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PHILIPPINE SUPREME COURT DECISIONS

FIRST DIVISION

[G.R. No. 9489. September 11, 1915. ]

PRUDENCIO CHICOTE, Plaintiff-Appellant, v. LICERIO ACASIO, Defendant-Appellee.

Chicote & Miranda for Appellant.

James F. Yeager for Appellee.

SYLLABUS


1. JUSTICES OF THE PEACE; APPEALS IN CIVIL ACTIONS IN THIRD INSTANCE; VALIDITY OF ACT No. 1627. — That portion of Act No. 1627 which prohibits an appeal to the Supreme Court from a judgment of the Court of First Instance in a civil cause appealed from a justice’s court is in violation of the Act of Congress of July 1, 1902, and is, therefore, of no force or effect whatever. (McGirr v. Hamilton and Abreu, 30 Phil. Rep., 563.)

2. ID.; FORCIBLE ENTRY AND DETAINER; EVIDENCE OF TITLE; FINDINGS — Section 68 of Act No. 136, as amended, first by section 3 of Act No. 1627 and afterwards by Act No. 2041, provides that in forcible entry and detainer proceedings the justice of the peace "may receive evidence upon the question of title therein solely for the purpose of determining the character and extent of possession and the damages for detention." In such cases the findings of the justice of the peace with respect to the said evidence cannot change the nature of the action commenced and prosecuted for the restitution of the possession of the land claimed to have been usurped.

3. ID.; ID.; ID.; ID. — The justice of the peace who, after taking evidence at the trial in an action of forcible entry and detainer, in passing judgment holds that the defendant has not usurped the land that is the subject matter of the complaint, adds: "And that it is the property of the defendant, so long as the contrary is not proved," and concludes by finding that it would be improper to eject the defendant from the land, makes no pronouncement on defendant’s property title.


D E C I S I O N


ARAULLO, J.:


This action was filed in the justice of the peace court of Davao against the defendant for the reason that, according to the complaint, he had deprived the plaintiff of the possession of a parcel of his land. The plaintiff prayed that the defendant be sentenced to vacate the land and to pay the costs. After hearing the case the justice of the peace, on August 4, 1913, rendered judgment wherein he held (1) that the defendant had not usurped from the plain- tiff the land that was the subject matter of the complaint and which belonged to the defendant so long as the contrary should not be proven by the plaintiff; and (2) that there was no legal reason for ordering the defendant ejected from the land in his possession.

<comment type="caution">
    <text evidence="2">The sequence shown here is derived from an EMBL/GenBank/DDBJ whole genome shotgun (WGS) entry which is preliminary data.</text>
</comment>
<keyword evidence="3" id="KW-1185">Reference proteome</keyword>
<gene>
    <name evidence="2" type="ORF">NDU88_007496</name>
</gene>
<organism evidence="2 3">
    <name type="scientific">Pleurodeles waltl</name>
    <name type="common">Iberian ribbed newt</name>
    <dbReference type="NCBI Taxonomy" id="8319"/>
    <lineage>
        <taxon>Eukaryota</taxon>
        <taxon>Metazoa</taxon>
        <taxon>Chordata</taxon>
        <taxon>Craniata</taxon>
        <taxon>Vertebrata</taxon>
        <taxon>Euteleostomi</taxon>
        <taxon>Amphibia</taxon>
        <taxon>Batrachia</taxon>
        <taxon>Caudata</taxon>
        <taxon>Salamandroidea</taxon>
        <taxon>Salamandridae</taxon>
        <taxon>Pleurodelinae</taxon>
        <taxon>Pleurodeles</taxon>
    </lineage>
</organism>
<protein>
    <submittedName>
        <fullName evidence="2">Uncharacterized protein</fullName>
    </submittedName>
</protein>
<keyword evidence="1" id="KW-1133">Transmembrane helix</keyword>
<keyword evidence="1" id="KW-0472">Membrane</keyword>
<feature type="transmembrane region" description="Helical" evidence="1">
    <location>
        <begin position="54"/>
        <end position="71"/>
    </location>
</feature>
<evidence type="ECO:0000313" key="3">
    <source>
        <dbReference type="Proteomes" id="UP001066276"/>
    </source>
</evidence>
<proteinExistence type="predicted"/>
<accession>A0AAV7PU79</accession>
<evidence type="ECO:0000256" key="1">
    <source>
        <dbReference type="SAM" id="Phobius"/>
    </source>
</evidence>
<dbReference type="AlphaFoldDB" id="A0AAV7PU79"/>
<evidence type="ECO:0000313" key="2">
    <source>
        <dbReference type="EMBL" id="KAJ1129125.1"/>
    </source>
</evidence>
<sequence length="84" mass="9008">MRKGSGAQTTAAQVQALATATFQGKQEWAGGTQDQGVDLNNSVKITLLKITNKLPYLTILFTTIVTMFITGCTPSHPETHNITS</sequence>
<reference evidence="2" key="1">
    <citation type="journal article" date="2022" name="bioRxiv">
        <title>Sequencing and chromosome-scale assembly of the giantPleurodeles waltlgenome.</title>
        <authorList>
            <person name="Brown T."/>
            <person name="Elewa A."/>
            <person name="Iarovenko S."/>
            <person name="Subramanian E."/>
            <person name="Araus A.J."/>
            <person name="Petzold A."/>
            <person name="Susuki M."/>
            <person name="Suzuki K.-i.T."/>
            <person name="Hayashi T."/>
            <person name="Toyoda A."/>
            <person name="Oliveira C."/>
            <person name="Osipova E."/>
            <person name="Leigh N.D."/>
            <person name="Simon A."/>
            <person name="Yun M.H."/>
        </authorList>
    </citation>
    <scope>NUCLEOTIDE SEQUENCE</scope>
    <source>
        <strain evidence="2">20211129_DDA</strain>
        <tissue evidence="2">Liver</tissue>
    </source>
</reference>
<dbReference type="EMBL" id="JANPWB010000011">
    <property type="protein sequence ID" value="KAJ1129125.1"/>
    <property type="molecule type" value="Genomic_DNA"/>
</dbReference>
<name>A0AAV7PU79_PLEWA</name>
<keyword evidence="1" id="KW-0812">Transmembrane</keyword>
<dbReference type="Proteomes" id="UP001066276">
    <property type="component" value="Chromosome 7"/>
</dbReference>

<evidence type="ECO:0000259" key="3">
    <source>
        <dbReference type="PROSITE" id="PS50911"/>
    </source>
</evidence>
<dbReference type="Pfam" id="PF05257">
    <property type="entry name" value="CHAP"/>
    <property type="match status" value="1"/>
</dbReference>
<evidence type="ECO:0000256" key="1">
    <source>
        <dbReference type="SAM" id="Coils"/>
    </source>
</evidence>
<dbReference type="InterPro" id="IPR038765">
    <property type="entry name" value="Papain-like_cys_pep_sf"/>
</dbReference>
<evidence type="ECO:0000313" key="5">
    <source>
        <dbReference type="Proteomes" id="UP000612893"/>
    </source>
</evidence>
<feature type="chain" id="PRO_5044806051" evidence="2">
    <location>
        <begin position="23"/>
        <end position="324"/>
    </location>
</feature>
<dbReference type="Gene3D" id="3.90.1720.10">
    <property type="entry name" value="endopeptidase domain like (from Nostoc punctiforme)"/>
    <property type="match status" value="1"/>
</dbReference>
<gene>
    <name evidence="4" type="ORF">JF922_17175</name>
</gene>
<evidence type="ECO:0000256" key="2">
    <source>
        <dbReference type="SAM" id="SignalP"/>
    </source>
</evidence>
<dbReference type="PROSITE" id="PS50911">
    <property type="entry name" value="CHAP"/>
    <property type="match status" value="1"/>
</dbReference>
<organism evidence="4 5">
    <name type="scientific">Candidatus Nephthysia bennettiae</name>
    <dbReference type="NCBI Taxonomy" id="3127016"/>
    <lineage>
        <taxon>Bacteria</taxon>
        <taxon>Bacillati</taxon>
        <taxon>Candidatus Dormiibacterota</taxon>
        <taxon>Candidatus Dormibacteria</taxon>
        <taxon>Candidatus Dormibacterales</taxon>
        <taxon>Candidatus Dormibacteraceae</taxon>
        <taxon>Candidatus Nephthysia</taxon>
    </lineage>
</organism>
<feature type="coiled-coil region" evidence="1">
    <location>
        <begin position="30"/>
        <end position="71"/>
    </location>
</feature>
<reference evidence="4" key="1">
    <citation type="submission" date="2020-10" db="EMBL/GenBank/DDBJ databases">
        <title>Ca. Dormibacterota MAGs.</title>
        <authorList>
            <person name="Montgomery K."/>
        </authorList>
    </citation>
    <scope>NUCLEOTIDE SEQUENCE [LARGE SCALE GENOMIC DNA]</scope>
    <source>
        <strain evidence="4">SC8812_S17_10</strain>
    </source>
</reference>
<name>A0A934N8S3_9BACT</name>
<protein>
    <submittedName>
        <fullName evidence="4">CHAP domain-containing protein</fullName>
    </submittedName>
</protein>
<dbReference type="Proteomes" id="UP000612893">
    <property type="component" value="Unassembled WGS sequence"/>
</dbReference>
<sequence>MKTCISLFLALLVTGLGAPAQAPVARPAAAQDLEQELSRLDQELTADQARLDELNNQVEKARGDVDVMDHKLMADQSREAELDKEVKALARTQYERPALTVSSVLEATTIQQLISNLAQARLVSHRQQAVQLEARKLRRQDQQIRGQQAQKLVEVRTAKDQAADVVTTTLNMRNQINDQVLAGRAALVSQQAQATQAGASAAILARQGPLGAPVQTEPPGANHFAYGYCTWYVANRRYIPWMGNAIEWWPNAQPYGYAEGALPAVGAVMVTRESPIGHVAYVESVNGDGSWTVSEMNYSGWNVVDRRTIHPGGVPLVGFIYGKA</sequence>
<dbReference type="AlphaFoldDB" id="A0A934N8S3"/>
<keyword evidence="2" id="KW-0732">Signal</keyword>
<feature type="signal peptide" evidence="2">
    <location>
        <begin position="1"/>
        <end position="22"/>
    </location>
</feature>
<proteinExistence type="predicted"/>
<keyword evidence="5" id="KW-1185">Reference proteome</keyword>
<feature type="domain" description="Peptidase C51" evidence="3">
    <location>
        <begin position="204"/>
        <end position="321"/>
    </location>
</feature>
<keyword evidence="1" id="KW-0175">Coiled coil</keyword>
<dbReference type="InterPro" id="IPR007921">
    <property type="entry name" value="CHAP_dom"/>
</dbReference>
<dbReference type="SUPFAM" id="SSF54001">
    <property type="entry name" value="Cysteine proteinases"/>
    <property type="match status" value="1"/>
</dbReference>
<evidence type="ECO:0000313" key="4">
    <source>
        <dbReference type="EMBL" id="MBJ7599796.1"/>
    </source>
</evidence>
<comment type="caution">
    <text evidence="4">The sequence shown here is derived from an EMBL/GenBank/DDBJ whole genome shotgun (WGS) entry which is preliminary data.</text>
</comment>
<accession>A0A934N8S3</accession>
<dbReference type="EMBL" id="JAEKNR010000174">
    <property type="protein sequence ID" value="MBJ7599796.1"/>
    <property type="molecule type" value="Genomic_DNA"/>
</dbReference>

The plaintiff appealed from this judgment to the Court of First Instance of Davao where he reproduced his previous complaint and the defendant answered by a denial of the facts therein alleged. After a trial of the case and a hearing of the evidence, the said court, on September 6 of the same year, affirmed the judgment appealed from, with the costs against the Appellant.

The plaintiff, being notified of the judgment, prayed the Court of First Instance to annul all the proceedings had in the case, on the ground that the justice of the peace had no jurisdiction to try and decide cases involving titles of ownership to land; that this was expressly prohibited by Act No. 1627 of the Philippine Commission. The said Court of First Instance, on October 4, 1913, denied the plaintiff’s petition on the ground that the action instituted was for the recovery of the possession of the land, and not to determine the title thereto. The plaintiff having appealed from this ruling, the case was brought before this court by the proper bill of exceptions, the appellant alleging that the Court of First Instance erred in holding that the case was one for unlawful detainer and, consequently, in disallowing his petition, for the reasons therein set forth.

As counsel for the defendant-appellee in his brief to this court has asked that the appeal raised by the plaintiff be dismissed for the reason that, in his opinion, the judgment of the Court of First Instance is final, since it was rendered in a case that originated in the justice of the peace court and was appealed to the said Court of First Instance, we must first of all state that, as held by this Supreme Court on March 30, 1915, in the case of McGirr v. Hamilton and Abreu (30 Phil. Rep., 563), that portion of Act No. 1627 which prohibits an appeal to the Supreme Court from a judgment of the Court of First Instance in a civil cause appealed from a justice’s court is in violation of the Act of Congress of July 1, 1902, and is, therefore, of no force or effect whatever. For this reason it would be improper to allow the dismissal asked for by appellee’s counsel of plaintiff’s appeal from the ruling of the Court of First Instance of Davao, dated October 4, 1913, since this Supreme Court has jurisdiction to hear and decide the said appeal.